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Sunday, November 4, 2012

Hurricane Sandy - State Active Duty - The Future

It has been way too long since my last blog post, unfortunately this past week has been one of initial wonder, then preparedness, and eventual horror for many families throughout the New York, New Jersey, and Maryland coastline and also many families that felt the wrath further inland from Hurricane Sandy.  Last weekend, the last weekend of October 2012, we all prepared for Sandy to make landfall, no one in the northeast truly knew what to expect, I planned on going about my weekly routine, reporting to my neurosurgery physician assistant job early Monday morning as the storm began to show signs of making it's way through New Jersey.  I did just that, went to work, continued my normal daily duties as I always do and kept an eye on the weather, and some attention to my iPhone in case I received a call from my National Guard unit as Pennsylvania had 16,000 Guardsman on standby for what was feared to be a repeat of last year when we had significant flooding throughout out region in central and northeastern Pennsylvania. 

About 1000hrs I received that call, asking if I could report by 1200hrs for state active duty for what would become Operation Hurricane Sandy.  I reassured I could come in, but at the time I got the call I was inundated with work, as is our norm in neurosurgery, and said I could show up by 1600hrs.  I also had to shave my beard and get my uniform and other items together since I wasn't sure how long I would be asked to stay on orders, it would depend on the effect the storm had in our area of operation.  I left work shortly after 1500hrs and eventually made my way to my National Guard Armory which is conveniently located across the road from the subdivision where I live in Danville, PA.  This was not something that was planned, it just worked out that way, shortly after my family and I moved into our home they broke ground on the new armory.  I transferred to the unit that would eventually occupy that armory a little over a year before the armory opened.  Couldn't have worked out any better.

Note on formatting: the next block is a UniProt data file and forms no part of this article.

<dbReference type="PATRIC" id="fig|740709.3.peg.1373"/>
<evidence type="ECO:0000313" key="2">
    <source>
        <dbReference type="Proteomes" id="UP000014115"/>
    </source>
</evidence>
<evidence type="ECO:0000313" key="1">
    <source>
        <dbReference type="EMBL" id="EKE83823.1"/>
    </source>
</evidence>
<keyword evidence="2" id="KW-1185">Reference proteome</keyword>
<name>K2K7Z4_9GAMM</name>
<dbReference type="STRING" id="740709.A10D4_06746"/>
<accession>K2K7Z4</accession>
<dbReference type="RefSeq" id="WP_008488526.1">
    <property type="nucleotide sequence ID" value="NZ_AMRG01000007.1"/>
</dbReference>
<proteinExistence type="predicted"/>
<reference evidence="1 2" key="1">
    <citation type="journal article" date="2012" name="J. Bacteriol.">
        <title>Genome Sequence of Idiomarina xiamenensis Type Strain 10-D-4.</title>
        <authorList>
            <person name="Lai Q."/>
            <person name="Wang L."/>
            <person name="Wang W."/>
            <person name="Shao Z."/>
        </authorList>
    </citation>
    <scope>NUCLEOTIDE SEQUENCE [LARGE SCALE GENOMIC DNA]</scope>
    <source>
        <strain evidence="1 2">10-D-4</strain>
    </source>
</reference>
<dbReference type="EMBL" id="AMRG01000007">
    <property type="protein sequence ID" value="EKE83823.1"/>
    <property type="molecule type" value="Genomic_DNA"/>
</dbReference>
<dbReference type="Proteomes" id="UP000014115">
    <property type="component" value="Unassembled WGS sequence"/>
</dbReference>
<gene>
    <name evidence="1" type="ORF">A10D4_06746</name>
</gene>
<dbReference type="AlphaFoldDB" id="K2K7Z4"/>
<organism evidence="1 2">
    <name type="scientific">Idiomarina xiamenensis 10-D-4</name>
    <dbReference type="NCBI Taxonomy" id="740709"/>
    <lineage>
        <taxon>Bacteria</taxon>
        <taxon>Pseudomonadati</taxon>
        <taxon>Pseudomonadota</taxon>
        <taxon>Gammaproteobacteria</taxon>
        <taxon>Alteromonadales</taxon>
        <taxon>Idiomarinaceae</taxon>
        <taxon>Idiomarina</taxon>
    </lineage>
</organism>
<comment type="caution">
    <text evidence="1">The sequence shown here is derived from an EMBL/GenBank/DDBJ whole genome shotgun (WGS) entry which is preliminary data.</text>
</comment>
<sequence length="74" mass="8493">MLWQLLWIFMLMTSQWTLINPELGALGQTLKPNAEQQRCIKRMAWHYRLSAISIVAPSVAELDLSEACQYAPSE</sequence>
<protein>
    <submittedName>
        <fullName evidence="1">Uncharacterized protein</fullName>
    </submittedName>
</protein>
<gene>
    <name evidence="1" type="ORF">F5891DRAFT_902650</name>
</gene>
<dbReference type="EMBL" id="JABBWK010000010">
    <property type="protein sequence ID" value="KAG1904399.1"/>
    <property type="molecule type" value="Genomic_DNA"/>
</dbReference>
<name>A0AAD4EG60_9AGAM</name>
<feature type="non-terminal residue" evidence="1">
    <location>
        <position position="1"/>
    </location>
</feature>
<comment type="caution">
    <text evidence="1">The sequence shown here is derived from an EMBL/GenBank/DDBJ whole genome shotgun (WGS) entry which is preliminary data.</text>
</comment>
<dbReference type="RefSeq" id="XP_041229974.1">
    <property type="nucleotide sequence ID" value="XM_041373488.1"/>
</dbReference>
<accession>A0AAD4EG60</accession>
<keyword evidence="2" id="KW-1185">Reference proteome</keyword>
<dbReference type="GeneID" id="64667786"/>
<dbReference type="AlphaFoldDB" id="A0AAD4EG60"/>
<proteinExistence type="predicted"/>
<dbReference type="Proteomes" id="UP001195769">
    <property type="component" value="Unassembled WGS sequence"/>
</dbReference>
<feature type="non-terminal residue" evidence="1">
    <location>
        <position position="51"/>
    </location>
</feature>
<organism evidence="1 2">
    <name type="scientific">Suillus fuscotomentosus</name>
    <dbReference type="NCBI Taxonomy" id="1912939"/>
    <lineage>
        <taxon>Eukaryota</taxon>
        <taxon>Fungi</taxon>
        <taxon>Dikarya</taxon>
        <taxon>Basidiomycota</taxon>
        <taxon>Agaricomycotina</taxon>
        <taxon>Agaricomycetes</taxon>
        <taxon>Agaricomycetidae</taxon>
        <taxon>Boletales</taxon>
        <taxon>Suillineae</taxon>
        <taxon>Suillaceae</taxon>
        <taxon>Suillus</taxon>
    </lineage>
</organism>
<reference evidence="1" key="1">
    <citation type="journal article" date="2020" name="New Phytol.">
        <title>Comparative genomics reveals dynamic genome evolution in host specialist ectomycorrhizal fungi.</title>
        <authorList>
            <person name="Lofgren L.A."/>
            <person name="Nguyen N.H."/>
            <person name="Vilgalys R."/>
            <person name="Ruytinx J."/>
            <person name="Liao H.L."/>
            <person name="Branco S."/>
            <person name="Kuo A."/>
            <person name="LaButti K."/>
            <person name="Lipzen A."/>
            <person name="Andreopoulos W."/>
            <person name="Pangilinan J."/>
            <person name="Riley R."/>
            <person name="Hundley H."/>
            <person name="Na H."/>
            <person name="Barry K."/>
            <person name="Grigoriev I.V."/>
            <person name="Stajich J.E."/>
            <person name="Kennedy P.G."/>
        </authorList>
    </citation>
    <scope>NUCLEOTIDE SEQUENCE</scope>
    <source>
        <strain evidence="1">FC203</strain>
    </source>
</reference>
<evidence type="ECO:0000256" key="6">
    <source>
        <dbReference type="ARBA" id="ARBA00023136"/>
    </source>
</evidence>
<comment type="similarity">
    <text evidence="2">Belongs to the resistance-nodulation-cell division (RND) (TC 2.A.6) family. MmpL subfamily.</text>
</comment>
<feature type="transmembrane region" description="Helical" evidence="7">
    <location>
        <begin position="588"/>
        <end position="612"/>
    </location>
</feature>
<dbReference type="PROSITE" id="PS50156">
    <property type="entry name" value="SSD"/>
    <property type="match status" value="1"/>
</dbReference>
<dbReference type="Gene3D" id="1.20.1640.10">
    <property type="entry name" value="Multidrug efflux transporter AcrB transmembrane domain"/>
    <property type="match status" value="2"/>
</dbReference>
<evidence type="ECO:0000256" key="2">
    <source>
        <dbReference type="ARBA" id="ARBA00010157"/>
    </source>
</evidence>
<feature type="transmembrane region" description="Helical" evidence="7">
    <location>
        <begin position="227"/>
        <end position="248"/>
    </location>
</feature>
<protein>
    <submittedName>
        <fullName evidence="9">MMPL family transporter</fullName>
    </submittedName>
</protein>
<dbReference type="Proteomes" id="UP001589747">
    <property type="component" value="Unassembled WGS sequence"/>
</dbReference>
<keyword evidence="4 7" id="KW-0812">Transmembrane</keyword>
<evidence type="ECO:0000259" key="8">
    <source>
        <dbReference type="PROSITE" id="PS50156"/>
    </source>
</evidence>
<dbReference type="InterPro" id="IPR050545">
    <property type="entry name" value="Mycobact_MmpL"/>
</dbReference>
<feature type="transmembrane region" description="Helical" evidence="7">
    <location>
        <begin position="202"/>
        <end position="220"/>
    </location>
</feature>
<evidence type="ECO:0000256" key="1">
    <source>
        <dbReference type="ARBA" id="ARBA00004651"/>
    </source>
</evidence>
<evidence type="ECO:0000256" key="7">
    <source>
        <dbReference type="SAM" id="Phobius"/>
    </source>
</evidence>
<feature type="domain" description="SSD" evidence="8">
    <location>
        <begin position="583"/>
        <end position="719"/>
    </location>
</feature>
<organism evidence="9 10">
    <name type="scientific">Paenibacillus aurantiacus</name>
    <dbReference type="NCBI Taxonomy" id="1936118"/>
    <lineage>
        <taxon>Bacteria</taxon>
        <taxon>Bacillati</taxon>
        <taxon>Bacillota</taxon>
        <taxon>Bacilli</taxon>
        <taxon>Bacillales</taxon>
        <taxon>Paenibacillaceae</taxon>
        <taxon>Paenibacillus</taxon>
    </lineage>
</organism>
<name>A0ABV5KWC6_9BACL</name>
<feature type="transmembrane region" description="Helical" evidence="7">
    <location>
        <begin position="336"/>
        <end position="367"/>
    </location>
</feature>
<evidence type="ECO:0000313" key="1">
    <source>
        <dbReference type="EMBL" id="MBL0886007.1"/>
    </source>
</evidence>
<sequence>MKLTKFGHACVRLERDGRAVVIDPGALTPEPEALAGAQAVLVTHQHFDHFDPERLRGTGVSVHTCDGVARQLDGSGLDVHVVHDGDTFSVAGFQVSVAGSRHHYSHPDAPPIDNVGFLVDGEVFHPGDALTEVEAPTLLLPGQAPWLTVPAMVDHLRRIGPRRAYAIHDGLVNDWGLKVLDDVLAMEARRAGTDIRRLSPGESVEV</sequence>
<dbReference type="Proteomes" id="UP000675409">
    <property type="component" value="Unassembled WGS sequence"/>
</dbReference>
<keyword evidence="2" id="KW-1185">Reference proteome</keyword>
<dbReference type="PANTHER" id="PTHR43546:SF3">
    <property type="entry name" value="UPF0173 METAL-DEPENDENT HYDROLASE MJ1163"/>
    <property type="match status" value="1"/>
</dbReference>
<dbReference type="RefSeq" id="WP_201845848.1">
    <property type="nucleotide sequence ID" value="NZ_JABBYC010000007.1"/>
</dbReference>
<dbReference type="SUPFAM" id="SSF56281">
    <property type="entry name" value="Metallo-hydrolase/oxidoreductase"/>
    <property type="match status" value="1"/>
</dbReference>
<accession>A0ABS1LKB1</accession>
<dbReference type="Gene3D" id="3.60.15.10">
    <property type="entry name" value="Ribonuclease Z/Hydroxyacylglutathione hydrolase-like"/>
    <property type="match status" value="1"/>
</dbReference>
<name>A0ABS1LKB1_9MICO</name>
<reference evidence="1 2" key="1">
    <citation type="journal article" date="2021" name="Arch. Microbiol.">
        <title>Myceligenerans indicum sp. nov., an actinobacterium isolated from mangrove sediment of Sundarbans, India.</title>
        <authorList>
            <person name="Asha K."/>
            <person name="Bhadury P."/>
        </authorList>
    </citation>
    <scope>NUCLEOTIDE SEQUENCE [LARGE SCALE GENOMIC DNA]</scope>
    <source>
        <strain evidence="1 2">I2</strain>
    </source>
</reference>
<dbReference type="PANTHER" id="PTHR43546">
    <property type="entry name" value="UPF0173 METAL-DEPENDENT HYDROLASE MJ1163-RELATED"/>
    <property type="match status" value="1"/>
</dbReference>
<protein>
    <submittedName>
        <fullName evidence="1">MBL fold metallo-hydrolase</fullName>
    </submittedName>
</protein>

Being a physician assistant I figured I could be available for the soldiers in case there was any injury or illness that I could manage locally without sending them to the emergency department.  Since the unit was operating with a strict number of soldiers I asked the powers that be if there was any other specific mission they might require from me.  There was, they asked me to man the tactical operations center (TOC) from 1900 to 0700 as the Battle Captain (officer in charge) and of course I couldn't refuse.  Being a medical officer I had no idea what was expected of me or what I needed to do, but after one shift it started to fall into place.  That first night I worked without sleep for 27 straight hours, from the time I woke up for work that Monday until I went to bed Tuesday morning after my shift ended on state active duty, 27 hours had elapsed.  That was the most difficult part of the state active duty in our area.  Our area of operations included eleven counties from where our armory is located north to the border with New York.  There were no missions during my shift and no requests from the Pennsylvania Emergency Medical Agency (PEMA) for help from our unit.

It was obvious from watching the weather channel all night that evening and early morning that the majority of the damage from this storm would be the Jersey Shore/East coast areas and New York.  West Virginia received significant snowfall, but by the grace of God north central Pennsylvania was spared major damage.  There were trees down in local towns and power outages, but no flooding, or other cause for significant concern.  We dodged a bullet, unfortunately many did not.

My state active duty ended Wednesday evening, only three short days and two long overnight shifts, I was back to neurosurgery by Thursday at 0645.  I can't help but think of all those who are suffering now, in those hard hit areas of Jersey and Staten Island.  I want to do more, sure I gave a very small amount of cash to the Red Cross, but more needs to be done.  I have tossed around an idea to gather a group of soldiers together and head down to Jersey for a weekend in the next few weeks to assist in recovery efforts.  Mainly to help clean up, give our time to help with labor, where it may be needed. So far I have a few of the guys from my platoon on board.  I need to resource some of my coworkers with ties in Jersey to see if there is a neighborhood we can adopt for a weekend and help in any way we can.  We could also take food and clothes down if we manage to get donations prior to heading down.  This idea is in the infancy of planning, but this is something we need to do, we need to help our fellow Americans in this time of need.

If you have read this post and are someone in the Jersey area in the need of some free labor, or you know of a neighborhood that is in need of such help, please go to and go to the contact link and send me a message and contact information.  Or click the link below and post a message on our newly created Facebook page.  We are looking at the weekend prior to or after Thanksgiving to lend a hand if needed.

Also available on is information to for the Red Cross and donations in support of those affected by Sandy.

God Bless the USA!!

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